An adaptation of the 2015-2016 incoming president’s address
By Ajay Gupta, MD
TAFP President, 2015-2016
Greetings colleagues. I am humbled and honored to serve as president of this extraordinary Academy and I want to thank all of those leaders and physicians who have mentored me and guided me along the way as well as my wonderful family for their steadfast support.
I became involved in the Texas Academy in my second year of practice because it equipped me with the tools to make my practice better. As you know, TAFP provides some of the best CME available and is produced for family physicians by family physicians. The Academy has helped me maintain board certification, which as you all are aware is an important process and not easy to do. The Academy also provides a range of practice support services to help my practice be more efficient. At our statewide meetings I get the chance to network with other family physicians to hear about the latest trends in health care delivery and payment—what’s working and what’s not working.
But perhaps most importantly, the Academy gives us the opportunity to do things collectively that we can’t do individually—whether it is to support a medical student interested in becoming a family physician or to influence public policy decisions. The Academy gives us a voice.
So, what do we want to say and how should we go about saying it? It’s through our involvement that our message is shaped, that our ideas are generated, and our Academy is strengthened. By joining committees and commissions, attending section meetings, coming to CME conferences and meeting your colleagues, we both get what we need from our association and we enable our association to provide ever greater support for our specialty.
That’s what membership is all about, and so I encourage you to get involved and to stay involved. If you’re already involved—thank you, keep it up, we need you. If you are sitting on the sidelines and waiting for the right moment, now is the time to suit up.
Let me give you a recent personal example of why it is so important to be involved and how TAFP helped me.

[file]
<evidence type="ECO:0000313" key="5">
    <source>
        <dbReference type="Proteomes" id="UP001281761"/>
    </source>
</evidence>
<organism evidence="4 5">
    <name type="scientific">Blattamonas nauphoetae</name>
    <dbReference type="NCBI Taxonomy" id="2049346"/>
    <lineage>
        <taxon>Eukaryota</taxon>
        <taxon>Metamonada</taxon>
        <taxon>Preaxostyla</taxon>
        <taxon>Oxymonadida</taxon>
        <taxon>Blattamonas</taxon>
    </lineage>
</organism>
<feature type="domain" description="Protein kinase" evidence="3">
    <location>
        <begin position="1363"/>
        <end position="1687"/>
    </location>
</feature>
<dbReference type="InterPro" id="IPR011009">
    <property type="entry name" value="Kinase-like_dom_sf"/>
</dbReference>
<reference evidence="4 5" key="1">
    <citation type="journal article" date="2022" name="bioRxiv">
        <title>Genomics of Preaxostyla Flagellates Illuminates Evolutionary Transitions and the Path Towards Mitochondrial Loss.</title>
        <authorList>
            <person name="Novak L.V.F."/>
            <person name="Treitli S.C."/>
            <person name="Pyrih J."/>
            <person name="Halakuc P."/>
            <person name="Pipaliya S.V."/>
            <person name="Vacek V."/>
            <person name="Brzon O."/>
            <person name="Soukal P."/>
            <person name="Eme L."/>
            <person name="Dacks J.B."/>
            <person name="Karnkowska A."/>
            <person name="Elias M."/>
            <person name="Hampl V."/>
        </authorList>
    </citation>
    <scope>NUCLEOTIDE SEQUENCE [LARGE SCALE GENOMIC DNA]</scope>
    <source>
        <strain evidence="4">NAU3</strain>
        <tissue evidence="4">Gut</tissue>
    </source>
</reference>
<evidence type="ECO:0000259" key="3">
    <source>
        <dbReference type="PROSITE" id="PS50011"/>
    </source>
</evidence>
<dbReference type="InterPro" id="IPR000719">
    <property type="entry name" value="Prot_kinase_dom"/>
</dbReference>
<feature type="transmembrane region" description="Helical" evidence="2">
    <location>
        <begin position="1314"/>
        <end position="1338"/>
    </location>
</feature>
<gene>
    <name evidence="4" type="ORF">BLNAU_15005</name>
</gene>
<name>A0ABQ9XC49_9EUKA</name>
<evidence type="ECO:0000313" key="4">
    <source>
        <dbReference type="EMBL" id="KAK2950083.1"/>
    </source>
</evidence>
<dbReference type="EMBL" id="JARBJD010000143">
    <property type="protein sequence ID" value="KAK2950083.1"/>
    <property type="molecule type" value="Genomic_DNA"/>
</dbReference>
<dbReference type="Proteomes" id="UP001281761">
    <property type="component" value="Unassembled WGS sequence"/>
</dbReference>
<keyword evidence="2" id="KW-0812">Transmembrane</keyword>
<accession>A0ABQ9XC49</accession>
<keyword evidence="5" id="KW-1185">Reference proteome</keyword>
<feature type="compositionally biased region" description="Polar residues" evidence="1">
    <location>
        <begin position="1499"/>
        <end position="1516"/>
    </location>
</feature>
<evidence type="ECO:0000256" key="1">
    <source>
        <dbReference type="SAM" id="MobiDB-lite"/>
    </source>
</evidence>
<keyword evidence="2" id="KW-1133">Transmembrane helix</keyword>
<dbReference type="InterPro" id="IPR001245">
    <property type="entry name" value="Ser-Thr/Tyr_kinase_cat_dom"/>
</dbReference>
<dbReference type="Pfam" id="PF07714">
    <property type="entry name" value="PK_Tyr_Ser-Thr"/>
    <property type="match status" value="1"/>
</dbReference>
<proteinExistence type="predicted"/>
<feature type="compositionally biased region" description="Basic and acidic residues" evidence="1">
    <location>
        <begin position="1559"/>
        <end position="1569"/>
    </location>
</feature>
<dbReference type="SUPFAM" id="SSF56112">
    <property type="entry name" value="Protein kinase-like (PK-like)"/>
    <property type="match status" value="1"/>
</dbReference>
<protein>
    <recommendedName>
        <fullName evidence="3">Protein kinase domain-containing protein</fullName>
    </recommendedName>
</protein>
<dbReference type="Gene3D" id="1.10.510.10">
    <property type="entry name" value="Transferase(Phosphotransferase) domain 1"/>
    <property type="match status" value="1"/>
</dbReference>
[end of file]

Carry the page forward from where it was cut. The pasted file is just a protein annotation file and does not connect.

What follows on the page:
Over the last year I’ve spent a good deal of time learning about alternative payment models—accountable care organizations or ACOs, in particular. After much thought and consideration, our practice decided to join two ACOs in our city—a hospital-directed ACO and a physician-led ACO.
I was asked to serve on the board of the hospital ACO, while my partner joined a committee on the other one.
Now let me give you a little background on our hospital ACO. Their board is comprised of five physicians, two of whom are primary care doctors and I’m the only family physician.
So I probably don’t need to tell you how the conversation went when we began discussing how money should be distributed when it came to things like shared savings. I think the last four decades of payment in the health care industry provide a pretty good guide.
But quite to my surprise, after getting some advice from TAFP staff and coaching from a couple of past TAFP leaders, I was able to make a compelling argument to the board and my specialist colleagues that primary care needed to be fairly and appropriately compensated in any shared savings.
As you can imagine things got a little tense. I was even asked at one point what would happen if specialists did not join the ACO. I retorted that primary care was doing the majority of the work to earn any shared savings, so what would happen if there were no primary care physicians to create the savings for everyone to share?
In the final accounting, my voice was heard and the outcome was much more favorable then it would have been had I not been involved in our Academy and had I not had the resources and counsel TAFP provided me.
Our collective voice was also heard when the U.S. Congress finally repealed the Medicare SGR. Our work, however, is not done. Starting in 2019, Medicare will institute two bonus payment tracks for physicians: a Merit-Based Incentive Payment System that consolidates existing Medicare fee-for-service physician incentive programs and a separate pathway to reward physicians for participating in alternative payment models, including ACOs and the patient-centered medical home.
Our members need to be preparing now to choose a pathway or face penalties. Your Academy will be launching an aggressive education campaign, developing CME, webinars, and other resources to help its members make the best decision for their practice.
Now is not the time to rest on our laurels. We need to continue to remind everyone that family medicine is the best hope to mend our broken health care system. We provide the best value out there, the most comprehensive care. The essence of our specialty is the key to fixing the system. We are compassionate. We treat the whole patient. It is who we are.
Get involved in the Academy. Continue to make a difference with your patients, your community, and the health care system. Don’t let others decide what is best for family medicine and our patients.
I appreciate the opportunity to serve as president of the Texas Academy of Family Physicians. I will provide all my effort to serve our state and national health care system. It will take all of us working together to improve health care in America. I’m excited to lead the path into a new chapter.